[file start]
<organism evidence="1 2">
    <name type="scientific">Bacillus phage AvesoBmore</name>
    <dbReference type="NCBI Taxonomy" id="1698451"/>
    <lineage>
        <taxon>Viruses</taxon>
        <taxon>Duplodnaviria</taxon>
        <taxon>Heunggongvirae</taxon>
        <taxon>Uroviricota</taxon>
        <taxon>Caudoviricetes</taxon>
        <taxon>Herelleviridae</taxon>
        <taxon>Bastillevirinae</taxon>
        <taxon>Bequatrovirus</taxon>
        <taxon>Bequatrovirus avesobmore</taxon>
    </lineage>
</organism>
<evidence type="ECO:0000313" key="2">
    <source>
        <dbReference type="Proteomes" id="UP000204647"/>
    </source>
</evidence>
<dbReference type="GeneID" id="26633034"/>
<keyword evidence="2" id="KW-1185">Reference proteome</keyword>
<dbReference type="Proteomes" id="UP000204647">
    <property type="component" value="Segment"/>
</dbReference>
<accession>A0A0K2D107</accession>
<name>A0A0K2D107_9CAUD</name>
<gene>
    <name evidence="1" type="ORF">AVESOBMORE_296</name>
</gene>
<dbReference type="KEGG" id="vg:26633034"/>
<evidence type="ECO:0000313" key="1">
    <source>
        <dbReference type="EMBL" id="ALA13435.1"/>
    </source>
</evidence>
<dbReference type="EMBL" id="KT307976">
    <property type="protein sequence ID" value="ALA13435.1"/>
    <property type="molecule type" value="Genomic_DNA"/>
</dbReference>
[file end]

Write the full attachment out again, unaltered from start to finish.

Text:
<organism evidence="1 2">
    <name type="scientific">Bacillus phage AvesoBmore</name>
    <dbReference type="NCBI Taxonomy" id="1698451"/>
    <lineage>
        <taxon>Viruses</taxon>
        <taxon>Duplodnaviria</taxon>
        <taxon>Heunggongvirae</taxon>
        <taxon>Uroviricota</taxon>
        <taxon>Caudoviricetes</taxon>
        <taxon>Herelleviridae</taxon>
        <taxon>Bastillevirinae</taxon>
        <taxon>Bequatrovirus</taxon>
        <taxon>Bequatrovirus avesobmore</taxon>
    </lineage>
</organism>
<evidence type="ECO:0000313" key="2">
    <source>
        <dbReference type="Proteomes" id="UP000204647"/>
    </source>
</evidence>
<dbReference type="GeneID" id="26633034"/>
<keyword evidence="2" id="KW-1185">Reference proteome</keyword>
<dbReference type="Proteomes" id="UP000204647">
    <property type="component" value="Segment"/>
</dbReference>
<accession>A0A0K2D107</accession>
<name>A0A0K2D107_9CAUD</name>
<gene>
    <name evidence="1" type="ORF">AVESOBMORE_296</name>
</gene>
<dbReference type="KEGG" id="vg:26633034"/>
<evidence type="ECO:0000313" key="1">
    <source>
        <dbReference type="EMBL" id="ALA13435.1"/>
    </source>
</evidence>
<dbReference type="EMBL" id="KT307976">
    <property type="protein sequence ID" value="ALA13435.1"/>
    <property type="molecule type" value="Genomic_DNA"/>
</dbReference>